NASA’s Psyche Mission Just Got Some Bad News

Psyche is a metal-rich asteroid that is roughly 173 miles across at its widest point and is said to harbor an unusually high metal content, leading scientists to believe that it can help unlock the mysteries of a solar system’s formation in the early stages. The namesake spacecraft would embark on a journey that will have it sailing through space for nearly 3.5 years, and once it locks into an orbit around the asteroid, it will spend another couple of years studying it.

The spacecraft is about the size of a car, with solar-powered sails that measure 25 meters by 7.3 meters. Xenon gas serves as the fuel source, and it uses electricity generated by the hyper-efficient solar cells to convert the fuel into xenon ions that eject with a bluish glow to provide thrust. However, the spacecraft won’t rely solely on fuel-based propulsion. Instead, it will slingshot around Mars and use the planet’s gravitational field that to push towards its destination.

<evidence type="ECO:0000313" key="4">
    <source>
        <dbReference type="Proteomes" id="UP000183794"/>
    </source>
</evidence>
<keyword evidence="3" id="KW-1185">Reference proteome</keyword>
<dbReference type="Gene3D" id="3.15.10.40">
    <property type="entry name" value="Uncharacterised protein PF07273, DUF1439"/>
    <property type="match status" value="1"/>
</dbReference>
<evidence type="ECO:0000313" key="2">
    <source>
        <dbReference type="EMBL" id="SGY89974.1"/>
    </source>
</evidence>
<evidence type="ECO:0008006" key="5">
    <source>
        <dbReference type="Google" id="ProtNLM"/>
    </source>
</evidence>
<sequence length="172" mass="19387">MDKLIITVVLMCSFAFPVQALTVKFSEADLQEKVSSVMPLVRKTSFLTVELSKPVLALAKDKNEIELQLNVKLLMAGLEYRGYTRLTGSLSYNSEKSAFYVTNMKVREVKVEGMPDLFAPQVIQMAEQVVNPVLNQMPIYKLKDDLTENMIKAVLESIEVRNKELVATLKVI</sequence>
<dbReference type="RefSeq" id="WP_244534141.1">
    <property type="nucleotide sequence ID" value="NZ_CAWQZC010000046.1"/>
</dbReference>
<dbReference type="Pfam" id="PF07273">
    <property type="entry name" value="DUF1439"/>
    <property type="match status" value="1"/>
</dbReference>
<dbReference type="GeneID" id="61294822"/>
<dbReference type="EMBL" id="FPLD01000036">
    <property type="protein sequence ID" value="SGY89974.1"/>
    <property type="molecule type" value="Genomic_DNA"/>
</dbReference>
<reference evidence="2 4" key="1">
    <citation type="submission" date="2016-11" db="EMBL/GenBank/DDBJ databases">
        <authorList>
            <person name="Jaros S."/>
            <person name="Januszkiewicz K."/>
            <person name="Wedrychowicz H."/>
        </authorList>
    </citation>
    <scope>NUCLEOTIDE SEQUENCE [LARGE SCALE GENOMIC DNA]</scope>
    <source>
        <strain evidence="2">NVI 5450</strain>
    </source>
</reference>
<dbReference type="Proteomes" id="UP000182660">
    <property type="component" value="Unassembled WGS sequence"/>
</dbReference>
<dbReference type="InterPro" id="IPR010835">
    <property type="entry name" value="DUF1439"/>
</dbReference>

Instruments aboard the spacecraft include a multispectral spectrometer to assess metals and silicates on the asteroid’s surface, while a pair of cameras will capture imagery of its terrain. A magnetometer is also on board alongside a gamma ray spectrometer and a neutron spectrometer. The last deadline for mission take-off was October 11, but following the delay, the launch likely won’t happen this year. 

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